Winner of World Press Freedom Prize 2010 addresses challenges of investigative journalism in Latin America
The winner of the 2010 UNESCO/Guillermo Cano World Press Freedom Prize, Mónica González Mujica, stopped by UNESCO's Quito Office during her visit to Ecuador. She talked about the journalistic treatment that is given to drug trafficking and organized crime in Latin America and about the need for journalists to work together at regional level.
For the World Press Freedom Prize laureate, journalism is the pulse of a country's democratic life, and this is precisely journalism and democracy that are presently at risk in Latin America. Drug trafficking and organized crime are hampering democracy in the region and this threat is not being investigated with the thoroughness it deserves. "Journalists and society continue to take it as a phenomenon of crime reports and tabloids, which is a trap and a serious mistake. It is an economic, political and social problem, which threatens daily lives of people".
"There is much fear," declared González Mujica, "but the duty of journalists is to disarm the fears and inform the public about the threats that affect their daily life." If journalism does not fulfill this function, its existence is in danger. Without journalism, citizens become blind, with no other way of knowing what is happening. Therefore, quality investigative journalism, which offers accurate images connecting with people's identity and stories based on proven facts, is of an extreme importance. "Such journalism causes effects and promotes change", said the Chilean journalist.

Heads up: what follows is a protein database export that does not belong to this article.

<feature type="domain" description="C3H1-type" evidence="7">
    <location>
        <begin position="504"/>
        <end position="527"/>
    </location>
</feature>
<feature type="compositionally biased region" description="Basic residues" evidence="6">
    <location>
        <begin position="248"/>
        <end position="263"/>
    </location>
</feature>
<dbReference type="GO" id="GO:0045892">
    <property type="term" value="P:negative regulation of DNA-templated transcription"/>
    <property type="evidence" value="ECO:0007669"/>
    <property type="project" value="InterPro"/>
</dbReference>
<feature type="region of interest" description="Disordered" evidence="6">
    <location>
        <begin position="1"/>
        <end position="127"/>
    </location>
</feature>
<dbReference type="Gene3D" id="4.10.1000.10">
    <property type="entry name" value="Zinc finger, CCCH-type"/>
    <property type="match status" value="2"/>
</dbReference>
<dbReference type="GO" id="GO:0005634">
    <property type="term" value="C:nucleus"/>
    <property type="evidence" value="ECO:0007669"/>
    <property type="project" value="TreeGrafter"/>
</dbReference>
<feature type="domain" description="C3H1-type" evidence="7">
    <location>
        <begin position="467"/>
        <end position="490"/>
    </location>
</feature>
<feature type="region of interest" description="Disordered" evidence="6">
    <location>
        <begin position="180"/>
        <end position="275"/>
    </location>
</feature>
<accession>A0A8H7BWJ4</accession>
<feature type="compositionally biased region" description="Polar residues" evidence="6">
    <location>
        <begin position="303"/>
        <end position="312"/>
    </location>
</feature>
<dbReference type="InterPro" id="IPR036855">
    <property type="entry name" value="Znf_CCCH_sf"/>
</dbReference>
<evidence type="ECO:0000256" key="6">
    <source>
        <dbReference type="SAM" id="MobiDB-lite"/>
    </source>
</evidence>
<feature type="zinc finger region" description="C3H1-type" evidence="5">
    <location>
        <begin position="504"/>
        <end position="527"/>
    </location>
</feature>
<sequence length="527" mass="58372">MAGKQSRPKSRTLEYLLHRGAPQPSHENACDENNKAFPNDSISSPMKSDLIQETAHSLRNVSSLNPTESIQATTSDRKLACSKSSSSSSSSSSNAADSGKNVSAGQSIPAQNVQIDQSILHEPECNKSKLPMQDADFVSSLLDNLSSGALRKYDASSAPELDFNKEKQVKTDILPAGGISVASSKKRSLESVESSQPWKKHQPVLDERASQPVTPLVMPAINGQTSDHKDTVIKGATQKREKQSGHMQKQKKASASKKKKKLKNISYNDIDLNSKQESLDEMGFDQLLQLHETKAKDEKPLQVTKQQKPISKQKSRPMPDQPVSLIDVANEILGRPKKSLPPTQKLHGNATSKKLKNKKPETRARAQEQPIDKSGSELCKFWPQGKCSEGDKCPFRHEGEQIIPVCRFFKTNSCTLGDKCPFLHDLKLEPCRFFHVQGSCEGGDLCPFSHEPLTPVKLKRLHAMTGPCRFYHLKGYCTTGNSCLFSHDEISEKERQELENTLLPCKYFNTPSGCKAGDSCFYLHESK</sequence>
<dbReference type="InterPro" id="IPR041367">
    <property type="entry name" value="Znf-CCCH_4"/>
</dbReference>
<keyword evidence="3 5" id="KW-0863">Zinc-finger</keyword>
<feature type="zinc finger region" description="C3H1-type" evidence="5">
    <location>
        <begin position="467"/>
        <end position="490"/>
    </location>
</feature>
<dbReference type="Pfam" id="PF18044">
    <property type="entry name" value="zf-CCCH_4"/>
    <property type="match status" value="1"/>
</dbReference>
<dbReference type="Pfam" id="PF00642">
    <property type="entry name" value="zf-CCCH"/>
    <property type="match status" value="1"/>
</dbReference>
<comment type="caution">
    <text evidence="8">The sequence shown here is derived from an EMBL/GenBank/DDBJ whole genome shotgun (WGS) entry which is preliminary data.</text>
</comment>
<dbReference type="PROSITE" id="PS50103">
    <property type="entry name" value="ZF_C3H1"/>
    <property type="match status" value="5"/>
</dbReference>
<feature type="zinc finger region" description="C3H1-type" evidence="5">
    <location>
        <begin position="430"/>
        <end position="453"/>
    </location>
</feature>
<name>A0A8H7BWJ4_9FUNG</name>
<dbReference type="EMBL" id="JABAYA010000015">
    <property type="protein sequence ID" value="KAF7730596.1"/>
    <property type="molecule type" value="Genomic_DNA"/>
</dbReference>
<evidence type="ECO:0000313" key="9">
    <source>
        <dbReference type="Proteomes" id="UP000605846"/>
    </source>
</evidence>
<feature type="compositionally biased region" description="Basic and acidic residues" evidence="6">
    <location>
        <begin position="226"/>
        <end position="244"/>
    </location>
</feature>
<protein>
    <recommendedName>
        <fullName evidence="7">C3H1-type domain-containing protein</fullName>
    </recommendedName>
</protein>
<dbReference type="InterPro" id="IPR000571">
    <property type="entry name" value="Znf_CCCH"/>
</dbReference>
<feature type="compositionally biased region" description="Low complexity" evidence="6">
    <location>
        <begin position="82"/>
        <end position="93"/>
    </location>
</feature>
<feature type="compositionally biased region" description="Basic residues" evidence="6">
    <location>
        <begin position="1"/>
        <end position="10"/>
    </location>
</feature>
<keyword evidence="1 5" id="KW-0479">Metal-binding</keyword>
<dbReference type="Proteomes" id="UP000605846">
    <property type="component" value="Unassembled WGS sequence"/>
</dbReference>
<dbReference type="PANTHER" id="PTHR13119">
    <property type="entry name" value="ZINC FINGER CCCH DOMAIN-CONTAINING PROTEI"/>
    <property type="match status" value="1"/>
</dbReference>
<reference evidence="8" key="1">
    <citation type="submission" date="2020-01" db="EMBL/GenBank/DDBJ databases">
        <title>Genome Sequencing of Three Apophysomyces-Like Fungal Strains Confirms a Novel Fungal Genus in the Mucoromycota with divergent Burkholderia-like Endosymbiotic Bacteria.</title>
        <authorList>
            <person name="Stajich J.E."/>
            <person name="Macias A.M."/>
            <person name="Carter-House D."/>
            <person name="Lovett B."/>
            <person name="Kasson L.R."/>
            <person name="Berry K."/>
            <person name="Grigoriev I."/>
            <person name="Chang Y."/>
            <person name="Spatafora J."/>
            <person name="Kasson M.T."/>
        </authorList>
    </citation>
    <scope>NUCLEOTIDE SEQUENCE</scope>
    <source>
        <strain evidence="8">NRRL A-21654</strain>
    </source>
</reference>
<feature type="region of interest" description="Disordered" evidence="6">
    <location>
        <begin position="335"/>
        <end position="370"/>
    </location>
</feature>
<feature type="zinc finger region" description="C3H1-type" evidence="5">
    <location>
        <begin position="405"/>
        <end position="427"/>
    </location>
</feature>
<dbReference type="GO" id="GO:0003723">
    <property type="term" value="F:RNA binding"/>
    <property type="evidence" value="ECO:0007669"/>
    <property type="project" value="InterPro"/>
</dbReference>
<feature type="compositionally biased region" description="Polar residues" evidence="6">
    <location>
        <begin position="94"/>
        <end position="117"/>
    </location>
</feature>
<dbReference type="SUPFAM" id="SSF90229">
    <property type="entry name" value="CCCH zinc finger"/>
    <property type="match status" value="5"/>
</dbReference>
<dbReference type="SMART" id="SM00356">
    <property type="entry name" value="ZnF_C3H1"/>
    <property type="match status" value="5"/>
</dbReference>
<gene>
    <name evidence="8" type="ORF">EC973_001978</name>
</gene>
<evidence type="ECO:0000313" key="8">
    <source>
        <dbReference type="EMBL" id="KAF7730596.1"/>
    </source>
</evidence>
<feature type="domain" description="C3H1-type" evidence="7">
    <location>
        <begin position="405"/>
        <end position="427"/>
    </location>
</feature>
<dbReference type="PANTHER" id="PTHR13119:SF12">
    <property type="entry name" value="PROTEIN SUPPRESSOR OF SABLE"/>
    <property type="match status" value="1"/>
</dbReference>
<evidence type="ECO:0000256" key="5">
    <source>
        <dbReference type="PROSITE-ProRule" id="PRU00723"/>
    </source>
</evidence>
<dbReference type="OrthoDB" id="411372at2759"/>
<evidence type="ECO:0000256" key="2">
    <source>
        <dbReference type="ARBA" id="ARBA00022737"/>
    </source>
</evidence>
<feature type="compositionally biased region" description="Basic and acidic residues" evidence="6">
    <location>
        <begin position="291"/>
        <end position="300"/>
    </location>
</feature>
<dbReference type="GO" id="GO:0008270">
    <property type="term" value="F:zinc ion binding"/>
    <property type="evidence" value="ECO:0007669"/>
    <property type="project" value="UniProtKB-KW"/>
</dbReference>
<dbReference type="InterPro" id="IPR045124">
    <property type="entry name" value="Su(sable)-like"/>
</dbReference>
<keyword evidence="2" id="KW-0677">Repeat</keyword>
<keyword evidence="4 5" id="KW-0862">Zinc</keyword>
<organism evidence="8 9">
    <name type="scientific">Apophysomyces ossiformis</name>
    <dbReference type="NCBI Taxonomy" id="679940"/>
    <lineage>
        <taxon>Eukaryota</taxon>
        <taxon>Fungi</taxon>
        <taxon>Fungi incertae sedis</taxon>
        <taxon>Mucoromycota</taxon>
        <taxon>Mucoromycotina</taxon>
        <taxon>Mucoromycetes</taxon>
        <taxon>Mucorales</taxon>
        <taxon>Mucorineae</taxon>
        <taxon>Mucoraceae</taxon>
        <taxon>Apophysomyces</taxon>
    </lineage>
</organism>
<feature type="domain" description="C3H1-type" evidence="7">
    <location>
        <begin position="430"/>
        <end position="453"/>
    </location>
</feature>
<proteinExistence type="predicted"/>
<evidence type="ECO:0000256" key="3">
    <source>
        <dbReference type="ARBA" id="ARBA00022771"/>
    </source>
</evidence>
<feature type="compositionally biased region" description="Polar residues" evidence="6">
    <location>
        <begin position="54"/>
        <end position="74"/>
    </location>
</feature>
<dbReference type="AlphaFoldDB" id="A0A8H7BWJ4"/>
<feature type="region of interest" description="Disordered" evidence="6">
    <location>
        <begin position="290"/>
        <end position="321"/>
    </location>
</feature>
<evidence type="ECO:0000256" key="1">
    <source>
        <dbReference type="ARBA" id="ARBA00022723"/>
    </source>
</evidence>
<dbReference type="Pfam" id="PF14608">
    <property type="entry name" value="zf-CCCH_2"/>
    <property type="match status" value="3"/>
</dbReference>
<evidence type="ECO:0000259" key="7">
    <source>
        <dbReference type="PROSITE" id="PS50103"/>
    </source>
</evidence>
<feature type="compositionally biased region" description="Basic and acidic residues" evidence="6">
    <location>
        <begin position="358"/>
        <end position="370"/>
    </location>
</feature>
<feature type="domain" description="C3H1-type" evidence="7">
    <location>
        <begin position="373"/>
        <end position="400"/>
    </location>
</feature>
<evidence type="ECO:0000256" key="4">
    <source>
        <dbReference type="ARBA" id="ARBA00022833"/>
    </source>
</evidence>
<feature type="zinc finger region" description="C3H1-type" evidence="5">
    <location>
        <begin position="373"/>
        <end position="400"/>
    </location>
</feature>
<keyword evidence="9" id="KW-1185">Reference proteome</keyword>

"Investigative journalism is progressing in Latin America thanks to the journalists who are sacrificing their time, health and money. But in addition to commitment and conviction, teamwork is necessary and not only at national but also at regional level," asserts González Mujica, for whom this is the challenge that journalists should achieve. Teamwork does not only facilitate and enhance research; it also provides support and protection that Latin American journalists do not currently have. "Journalists are deeply alone. Teamwork at regional level can strengthen the bonds and make their work more effective. You have to put the limelight aside and start working together," she stated.